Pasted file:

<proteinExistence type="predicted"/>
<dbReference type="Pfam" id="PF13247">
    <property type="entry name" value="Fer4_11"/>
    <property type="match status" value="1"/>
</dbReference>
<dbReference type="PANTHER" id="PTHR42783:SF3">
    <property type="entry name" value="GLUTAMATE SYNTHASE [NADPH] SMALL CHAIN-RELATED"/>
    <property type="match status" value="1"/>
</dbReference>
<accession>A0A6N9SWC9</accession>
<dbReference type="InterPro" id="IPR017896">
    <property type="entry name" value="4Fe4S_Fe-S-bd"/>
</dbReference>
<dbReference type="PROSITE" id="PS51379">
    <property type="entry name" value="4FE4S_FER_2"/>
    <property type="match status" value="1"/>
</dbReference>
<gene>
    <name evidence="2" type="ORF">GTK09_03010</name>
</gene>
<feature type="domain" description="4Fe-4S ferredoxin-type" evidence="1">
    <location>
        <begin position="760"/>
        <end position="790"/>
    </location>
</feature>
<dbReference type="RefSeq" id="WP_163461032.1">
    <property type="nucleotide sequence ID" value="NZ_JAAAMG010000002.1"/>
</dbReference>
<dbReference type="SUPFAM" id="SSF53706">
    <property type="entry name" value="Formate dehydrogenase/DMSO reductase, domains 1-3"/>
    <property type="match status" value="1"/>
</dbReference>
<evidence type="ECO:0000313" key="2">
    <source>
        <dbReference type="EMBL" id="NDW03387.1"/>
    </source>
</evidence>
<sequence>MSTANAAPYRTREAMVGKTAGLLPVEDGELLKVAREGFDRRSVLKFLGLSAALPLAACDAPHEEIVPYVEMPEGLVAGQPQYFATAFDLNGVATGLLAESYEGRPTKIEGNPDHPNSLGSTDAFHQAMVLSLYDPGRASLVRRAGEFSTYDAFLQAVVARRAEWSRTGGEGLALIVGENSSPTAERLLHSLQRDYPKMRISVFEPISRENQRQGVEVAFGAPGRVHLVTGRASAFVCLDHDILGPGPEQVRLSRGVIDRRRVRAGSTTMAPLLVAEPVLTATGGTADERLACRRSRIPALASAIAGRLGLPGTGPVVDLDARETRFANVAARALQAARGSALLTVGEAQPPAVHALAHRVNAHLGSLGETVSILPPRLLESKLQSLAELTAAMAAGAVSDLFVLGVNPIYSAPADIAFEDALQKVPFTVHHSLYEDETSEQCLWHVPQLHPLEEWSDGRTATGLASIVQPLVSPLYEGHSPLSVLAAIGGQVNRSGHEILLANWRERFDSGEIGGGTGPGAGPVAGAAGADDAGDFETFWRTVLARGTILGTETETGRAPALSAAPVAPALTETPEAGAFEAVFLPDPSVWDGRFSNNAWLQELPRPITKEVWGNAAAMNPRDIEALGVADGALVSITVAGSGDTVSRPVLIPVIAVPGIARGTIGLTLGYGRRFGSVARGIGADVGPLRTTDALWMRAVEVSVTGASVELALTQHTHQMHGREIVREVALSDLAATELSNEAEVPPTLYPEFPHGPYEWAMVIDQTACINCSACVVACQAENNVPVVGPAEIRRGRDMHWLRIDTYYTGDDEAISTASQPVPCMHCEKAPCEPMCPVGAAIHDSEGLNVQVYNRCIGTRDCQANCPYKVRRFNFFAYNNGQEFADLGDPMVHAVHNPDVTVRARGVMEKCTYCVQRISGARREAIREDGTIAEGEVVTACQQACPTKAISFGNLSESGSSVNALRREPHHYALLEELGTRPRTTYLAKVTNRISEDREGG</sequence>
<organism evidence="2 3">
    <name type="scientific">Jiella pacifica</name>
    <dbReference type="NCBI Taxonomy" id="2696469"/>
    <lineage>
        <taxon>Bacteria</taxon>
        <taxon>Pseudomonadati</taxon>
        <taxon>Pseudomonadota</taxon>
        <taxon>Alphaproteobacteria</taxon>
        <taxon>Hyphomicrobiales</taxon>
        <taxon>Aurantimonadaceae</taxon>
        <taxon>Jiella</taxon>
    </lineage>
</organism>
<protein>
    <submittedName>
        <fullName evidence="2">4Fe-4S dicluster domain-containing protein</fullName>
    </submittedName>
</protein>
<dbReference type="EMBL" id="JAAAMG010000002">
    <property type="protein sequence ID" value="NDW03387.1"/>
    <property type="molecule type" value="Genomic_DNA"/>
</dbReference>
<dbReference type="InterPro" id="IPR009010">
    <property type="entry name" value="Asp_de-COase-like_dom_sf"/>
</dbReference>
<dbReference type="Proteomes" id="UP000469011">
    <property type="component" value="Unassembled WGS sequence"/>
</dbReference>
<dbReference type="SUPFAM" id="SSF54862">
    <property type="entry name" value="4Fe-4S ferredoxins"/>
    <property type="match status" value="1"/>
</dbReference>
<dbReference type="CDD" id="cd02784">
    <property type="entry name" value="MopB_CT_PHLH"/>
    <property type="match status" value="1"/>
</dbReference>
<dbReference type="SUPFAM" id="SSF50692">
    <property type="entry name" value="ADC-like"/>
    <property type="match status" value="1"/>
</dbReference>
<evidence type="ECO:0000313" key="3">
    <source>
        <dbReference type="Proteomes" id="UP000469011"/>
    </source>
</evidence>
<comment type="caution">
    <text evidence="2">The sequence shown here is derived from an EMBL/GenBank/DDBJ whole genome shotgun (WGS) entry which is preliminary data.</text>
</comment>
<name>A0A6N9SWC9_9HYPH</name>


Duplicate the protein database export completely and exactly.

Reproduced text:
<proteinExistence type="predicted"/>
<dbReference type="Pfam" id="PF13247">
    <property type="entry name" value="Fer4_11"/>
    <property type="match status" value="1"/>
</dbReference>
<dbReference type="PANTHER" id="PTHR42783:SF3">
    <property type="entry name" value="GLUTAMATE SYNTHASE [NADPH] SMALL CHAIN-RELATED"/>
    <property type="match status" value="1"/>
</dbReference>
<accession>A0A6N9SWC9</accession>
<dbReference type="InterPro" id="IPR017896">
    <property type="entry name" value="4Fe4S_Fe-S-bd"/>
</dbReference>
<dbReference type="PROSITE" id="PS51379">
    <property type="entry name" value="4FE4S_FER_2"/>
    <property type="match status" value="1"/>
</dbReference>
<gene>
    <name evidence="2" type="ORF">GTK09_03010</name>
</gene>
<feature type="domain" description="4Fe-4S ferredoxin-type" evidence="1">
    <location>
        <begin position="760"/>
        <end position="790"/>
    </location>
</feature>
<dbReference type="RefSeq" id="WP_163461032.1">
    <property type="nucleotide sequence ID" value="NZ_JAAAMG010000002.1"/>
</dbReference>
<dbReference type="SUPFAM" id="SSF53706">
    <property type="entry name" value="Formate dehydrogenase/DMSO reductase, domains 1-3"/>
    <property type="match status" value="1"/>
</dbReference>
<evidence type="ECO:0000313" key="2">
    <source>
        <dbReference type="EMBL" id="NDW03387.1"/>
    </source>
</evidence>
<sequence>MSTANAAPYRTREAMVGKTAGLLPVEDGELLKVAREGFDRRSVLKFLGLSAALPLAACDAPHEEIVPYVEMPEGLVAGQPQYFATAFDLNGVATGLLAESYEGRPTKIEGNPDHPNSLGSTDAFHQAMVLSLYDPGRASLVRRAGEFSTYDAFLQAVVARRAEWSRTGGEGLALIVGENSSPTAERLLHSLQRDYPKMRISVFEPISRENQRQGVEVAFGAPGRVHLVTGRASAFVCLDHDILGPGPEQVRLSRGVIDRRRVRAGSTTMAPLLVAEPVLTATGGTADERLACRRSRIPALASAIAGRLGLPGTGPVVDLDARETRFANVAARALQAARGSALLTVGEAQPPAVHALAHRVNAHLGSLGETVSILPPRLLESKLQSLAELTAAMAAGAVSDLFVLGVNPIYSAPADIAFEDALQKVPFTVHHSLYEDETSEQCLWHVPQLHPLEEWSDGRTATGLASIVQPLVSPLYEGHSPLSVLAAIGGQVNRSGHEILLANWRERFDSGEIGGGTGPGAGPVAGAAGADDAGDFETFWRTVLARGTILGTETETGRAPALSAAPVAPALTETPEAGAFEAVFLPDPSVWDGRFSNNAWLQELPRPITKEVWGNAAAMNPRDIEALGVADGALVSITVAGSGDTVSRPVLIPVIAVPGIARGTIGLTLGYGRRFGSVARGIGADVGPLRTTDALWMRAVEVSVTGASVELALTQHTHQMHGREIVREVALSDLAATELSNEAEVPPTLYPEFPHGPYEWAMVIDQTACINCSACVVACQAENNVPVVGPAEIRRGRDMHWLRIDTYYTGDDEAISTASQPVPCMHCEKAPCEPMCPVGAAIHDSEGLNVQVYNRCIGTRDCQANCPYKVRRFNFFAYNNGQEFADLGDPMVHAVHNPDVTVRARGVMEKCTYCVQRISGARREAIREDGTIAEGEVVTACQQACPTKAISFGNLSESGSSVNALRREPHHYALLEELGTRPRTTYLAKVTNRISEDREGG</sequence>
<organism evidence="2 3">
    <name type="scientific">Jiella pacifica</name>
    <dbReference type="NCBI Taxonomy" id="2696469"/>
    <lineage>
        <taxon>Bacteria</taxon>
        <taxon>Pseudomonadati</taxon>
        <taxon>Pseudomonadota</taxon>
        <taxon>Alphaproteobacteria</taxon>
        <taxon>Hyphomicrobiales</taxon>
        <taxon>Aurantimonadaceae</taxon>
        <taxon>Jiella</taxon>
    </lineage>
</organism>
<protein>
    <submittedName>
        <fullName evidence="2">4Fe-4S dicluster domain-containing protein</fullName>
    </submittedName>
</protein>
<dbReference type="EMBL" id="JAAAMG010000002">
    <property type="protein sequence ID" value="NDW03387.1"/>
    <property type="molecule type" value="Genomic_DNA"/>
</dbReference>
<dbReference type="InterPro" id="IPR009010">
    <property type="entry name" value="Asp_de-COase-like_dom_sf"/>
</dbReference>
<dbReference type="Proteomes" id="UP000469011">
    <property type="component" value="Unassembled WGS sequence"/>
</dbReference>
<dbReference type="SUPFAM" id="SSF54862">
    <property type="entry name" value="4Fe-4S ferredoxins"/>
    <property type="match status" value="1"/>
</dbReference>
<dbReference type="CDD" id="cd02784">
    <property type="entry name" value="MopB_CT_PHLH"/>
    <property type="match status" value="1"/>
</dbReference>
<dbReference type="SUPFAM" id="SSF50692">
    <property type="entry name" value="ADC-like"/>
    <property type="match status" value="1"/>
</dbReference>
<evidence type="ECO:0000313" key="3">
    <source>
        <dbReference type="Proteomes" id="UP000469011"/>
    </source>
</evidence>
<comment type="caution">
    <text evidence="2">The sequence shown here is derived from an EMBL/GenBank/DDBJ whole genome shotgun (WGS) entry which is preliminary data.</text>
</comment>
<name>A0A6N9SWC9_9HYPH</name>